He’s still got it – original Sex Pistols’ bass guitarist, Glen Matlock, provided an engaging performance at The Deaf Institute to conclude his UK Winter Tour.
Forty years on from playing at ‘The Gig That Changed the World’ at the Free Trade Hall, Matlock returned to Manchester to give a funny and spellbinding acoustic set.
After some light-hearted fun with the crowd, the maestro batched a set of “something old, something new, something borrowed, something blues”, which, whether it was intentional or not, matched the diversity of the venue’s crowd: varying from old punk rockers to the youths of today.
Matlock began by flawlessly performing acoustically-adapted versions of Sex Pistol classic God Save The Queen and Iggy Pop hit Ambition, which he originally played bass on.
Between songs, Matlock rekindled stories of the past including how his former band, the Rich Kids got their unusual name for the hit Ghosts of Princes in Towers, while also giving a hilarious anecdote involving a friend and a mistaken kidnapping in the Bahamas.
CRACKING VENUE! Matlock thanked The Deaf Institute fans on his best night on tour
After giving his take on the days of witnessing scraps and brawls between Teddy Boys, Punks and Mods, Matlock asked the crowd to clap a constant beat because, in his words, “I couldn’t be arsed paying for a drummer.”
With the crowd now instrumentally joining in and the gig at full swing, Matlock played more fan favourites, including a riveting cover of On Something.
Teasing the crowd with two encores, the night’s finale came with a venue-rocking version of The Smiling Faces’ All or Nothing.
Speaking to MM after the show Matlock gave his overall view of the Winter Tour and what’s been the best venue to play at.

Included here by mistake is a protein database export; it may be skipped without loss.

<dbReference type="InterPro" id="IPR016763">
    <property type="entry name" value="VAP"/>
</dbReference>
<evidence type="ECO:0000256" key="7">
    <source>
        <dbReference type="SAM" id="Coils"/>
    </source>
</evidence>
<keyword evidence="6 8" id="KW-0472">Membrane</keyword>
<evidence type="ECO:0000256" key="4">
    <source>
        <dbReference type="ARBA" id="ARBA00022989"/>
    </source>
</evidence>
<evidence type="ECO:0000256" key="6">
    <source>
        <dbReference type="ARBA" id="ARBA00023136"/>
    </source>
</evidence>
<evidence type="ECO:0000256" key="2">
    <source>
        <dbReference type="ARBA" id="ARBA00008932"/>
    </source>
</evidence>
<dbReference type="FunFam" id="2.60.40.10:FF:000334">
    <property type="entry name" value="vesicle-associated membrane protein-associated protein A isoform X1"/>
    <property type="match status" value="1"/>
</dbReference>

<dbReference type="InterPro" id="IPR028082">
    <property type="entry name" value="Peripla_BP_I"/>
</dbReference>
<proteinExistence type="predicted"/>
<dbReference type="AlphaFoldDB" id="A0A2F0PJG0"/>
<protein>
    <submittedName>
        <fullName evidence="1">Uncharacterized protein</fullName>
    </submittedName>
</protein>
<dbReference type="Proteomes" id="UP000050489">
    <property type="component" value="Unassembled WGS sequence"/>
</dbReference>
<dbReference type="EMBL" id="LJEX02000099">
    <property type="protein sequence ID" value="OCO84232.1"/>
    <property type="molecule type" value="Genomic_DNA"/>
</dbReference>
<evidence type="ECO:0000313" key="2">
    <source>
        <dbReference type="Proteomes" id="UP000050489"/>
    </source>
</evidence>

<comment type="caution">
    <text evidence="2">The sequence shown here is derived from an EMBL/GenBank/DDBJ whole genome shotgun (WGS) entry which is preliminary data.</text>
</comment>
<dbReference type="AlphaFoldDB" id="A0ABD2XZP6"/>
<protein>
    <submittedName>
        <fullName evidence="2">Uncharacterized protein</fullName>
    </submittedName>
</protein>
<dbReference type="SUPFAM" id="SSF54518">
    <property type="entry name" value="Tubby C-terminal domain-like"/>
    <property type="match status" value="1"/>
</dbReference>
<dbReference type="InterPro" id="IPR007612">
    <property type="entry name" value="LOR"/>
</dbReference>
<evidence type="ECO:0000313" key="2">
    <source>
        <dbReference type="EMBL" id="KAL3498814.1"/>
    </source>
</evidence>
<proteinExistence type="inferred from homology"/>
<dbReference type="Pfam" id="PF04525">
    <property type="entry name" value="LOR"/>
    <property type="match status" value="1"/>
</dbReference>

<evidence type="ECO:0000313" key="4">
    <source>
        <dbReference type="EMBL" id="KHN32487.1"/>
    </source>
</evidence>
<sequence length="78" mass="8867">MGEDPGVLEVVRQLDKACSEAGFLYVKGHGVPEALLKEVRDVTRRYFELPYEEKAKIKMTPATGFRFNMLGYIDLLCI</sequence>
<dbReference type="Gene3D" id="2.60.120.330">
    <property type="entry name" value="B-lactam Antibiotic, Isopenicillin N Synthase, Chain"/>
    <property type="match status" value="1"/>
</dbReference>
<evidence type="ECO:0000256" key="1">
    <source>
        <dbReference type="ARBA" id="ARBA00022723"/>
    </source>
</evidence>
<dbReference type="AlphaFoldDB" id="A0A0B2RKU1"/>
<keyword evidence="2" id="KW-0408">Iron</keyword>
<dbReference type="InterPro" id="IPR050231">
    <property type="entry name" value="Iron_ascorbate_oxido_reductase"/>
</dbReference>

“I just want to have a laugh you know, and play the guitar and get people involved.
“But the tour’s been pretty good. I’ve had people laughing, crying, I’ve even had people making sandwiches for me, so yeah – win, win.
“As for the best venue over the tour? Manchester, of course. The vibe here tonight’s been fantastic, and it’s a cracking venue, isn’t it?!”
Matlock then gave his verdict on the acoustic sound within a smaller venue compared to a large one.
“Well I did Glastonbury this summer, just me and my acoustic, and 2,000 people turned up.
“The gig was in a tent, which helped somewhat drown out the background racket and let the songs breath, but with smaller venues like this [The Deaf Institute], the crowd can hear the lyrics more, which is important because it’s the lyrics that artists sweat over.”
With Manchester closing the curtain on Matlock’s Winter Tour, he was asked, what’s next?
“I’ve done an album, but it needs to be ‘topped-and-tailed’, you know mastered with final production and all that.
“I’ll be strumming the acoustic, it’s got Slim Jim Phantom from Stray Cats on drums and Bowie’s guitarist Earl Slick.
“We’ve worked hard and I’m happy with it – it’s different.”
IN A SWEAT: Matlock told MM that lyrics are what artists worry about the most
As the buoyant revellers swarmed out the venue with a new-found fondness for the acoustic sound, it was obvious the night had been a huge success.
Here’s hoping there’s a lot more to come from the punk-rock pioneer and his guitar.